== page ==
Phase 8: Post-publishing (1 day)
Publish the episode on YouTube. Coordinate engagement and social media plans
Re-edit IGTV version with closed captions graphics
Post to IGTV (usually within a day or two of YouTube episode)
Overall, the audience response to the show has been positive, and viewership is growing. A typical video would receive around 1,300 views on YouTube and 6,000 views on Instagram. The final video produced in the program, featuring perspectives of young Minnesotan voters right before the 2020 election, reached 100,000 views organically on YouTube. Viewership on videos produced after the program has continued to increase.
Because our goal was to appeal to Gen Z, Poynter conducted an audience panel with Gen Z participants to get direct feedback. The participants appreciated that the topics of videos related to the issues they were facing in their lives, and appreciated seeing students featured. While the lower quality of video-call interviews was not noted, participants did enjoy seeing relevant and illustrative b-roll, and liked that visuals were not primarily stock imagery. Overall, participants liked the structure and pacing of episodes and rated them positively.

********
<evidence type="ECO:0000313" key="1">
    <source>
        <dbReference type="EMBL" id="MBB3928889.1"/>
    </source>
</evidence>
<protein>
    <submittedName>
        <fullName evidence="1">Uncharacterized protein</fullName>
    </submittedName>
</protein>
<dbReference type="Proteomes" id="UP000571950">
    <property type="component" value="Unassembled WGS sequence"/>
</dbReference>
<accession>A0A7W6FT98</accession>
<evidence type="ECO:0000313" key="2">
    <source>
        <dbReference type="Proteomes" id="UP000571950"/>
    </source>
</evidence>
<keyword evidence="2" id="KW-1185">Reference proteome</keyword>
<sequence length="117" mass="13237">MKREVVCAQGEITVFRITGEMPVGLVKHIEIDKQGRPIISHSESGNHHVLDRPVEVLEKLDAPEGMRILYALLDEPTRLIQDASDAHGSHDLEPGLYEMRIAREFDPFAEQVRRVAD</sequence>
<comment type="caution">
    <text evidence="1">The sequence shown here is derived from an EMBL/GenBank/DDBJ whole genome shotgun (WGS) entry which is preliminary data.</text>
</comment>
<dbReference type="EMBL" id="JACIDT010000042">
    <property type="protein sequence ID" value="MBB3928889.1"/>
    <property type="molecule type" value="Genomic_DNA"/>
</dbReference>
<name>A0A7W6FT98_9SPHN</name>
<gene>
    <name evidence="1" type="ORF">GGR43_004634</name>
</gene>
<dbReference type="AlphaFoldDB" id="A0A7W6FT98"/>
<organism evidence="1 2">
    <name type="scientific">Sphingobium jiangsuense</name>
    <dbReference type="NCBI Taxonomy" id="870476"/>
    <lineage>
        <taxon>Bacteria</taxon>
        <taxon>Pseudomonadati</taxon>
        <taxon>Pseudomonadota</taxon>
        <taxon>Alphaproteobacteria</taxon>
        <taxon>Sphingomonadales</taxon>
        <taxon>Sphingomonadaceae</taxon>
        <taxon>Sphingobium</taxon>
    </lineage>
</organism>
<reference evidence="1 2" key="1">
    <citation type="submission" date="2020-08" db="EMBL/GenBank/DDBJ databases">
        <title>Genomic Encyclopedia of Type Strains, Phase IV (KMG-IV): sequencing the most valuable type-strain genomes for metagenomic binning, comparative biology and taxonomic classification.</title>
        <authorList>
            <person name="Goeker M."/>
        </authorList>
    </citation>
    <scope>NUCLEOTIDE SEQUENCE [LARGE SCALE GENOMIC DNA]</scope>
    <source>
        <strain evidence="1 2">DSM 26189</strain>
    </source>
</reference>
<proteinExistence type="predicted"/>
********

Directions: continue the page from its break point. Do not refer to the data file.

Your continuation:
Through the “Tomorrow Together” project, The Star Tribune opened up new channels to reach audiences that they are continuing to use going forward. “We were appreciative to have this project in this year to make space for us to create different kinds of video and it’s been so worth it, and absolutely something that we’re going to stick with,” Pinkley said.
On YouTube, they’re experimenting with using voiceovers rather than an on-camera host. They’re also continuing to use IGTV, including publishing news video captured in the field, Instagram live discussions with reporters, and videos featuring voices from the community.
Albert Pujols has been put in the awkward spot of clearing up retirement chatter fueled largely by his wife.
The Los Angeles Angels designated hitter clarified Saturday that he has not yet made a decision about his playing career beyond 2021, and no announcement would come until after the season.
“I think our organization, my friends, people that follow my career for 21 years deserve better than just me or her posting something on Instagram,” Pujols said Saturday, via Greg Beacham of the Associated Press. “This thing just got blown out of proportion. My mind is not even there. My mind is on staying focused, healthy, and hopefully trying to help this ballclub win this year, and that’s it. If I feel at the end of the year that that’s it, I’ll announce it (and) go home. But I’m not even there yet.”
Pujols added that he was taking a nap when his wife made the Instagram post that resulted in him waking up to hundreds of missed calls and messages on his phone.
Since the start of the 2017 season, Pujols has hit only .242 and is averaging a modest 18 home runs per season. He turned 41 in January and his contract expires at the end of the season, and he probably wouldn’t find a ton of demand as a free agent.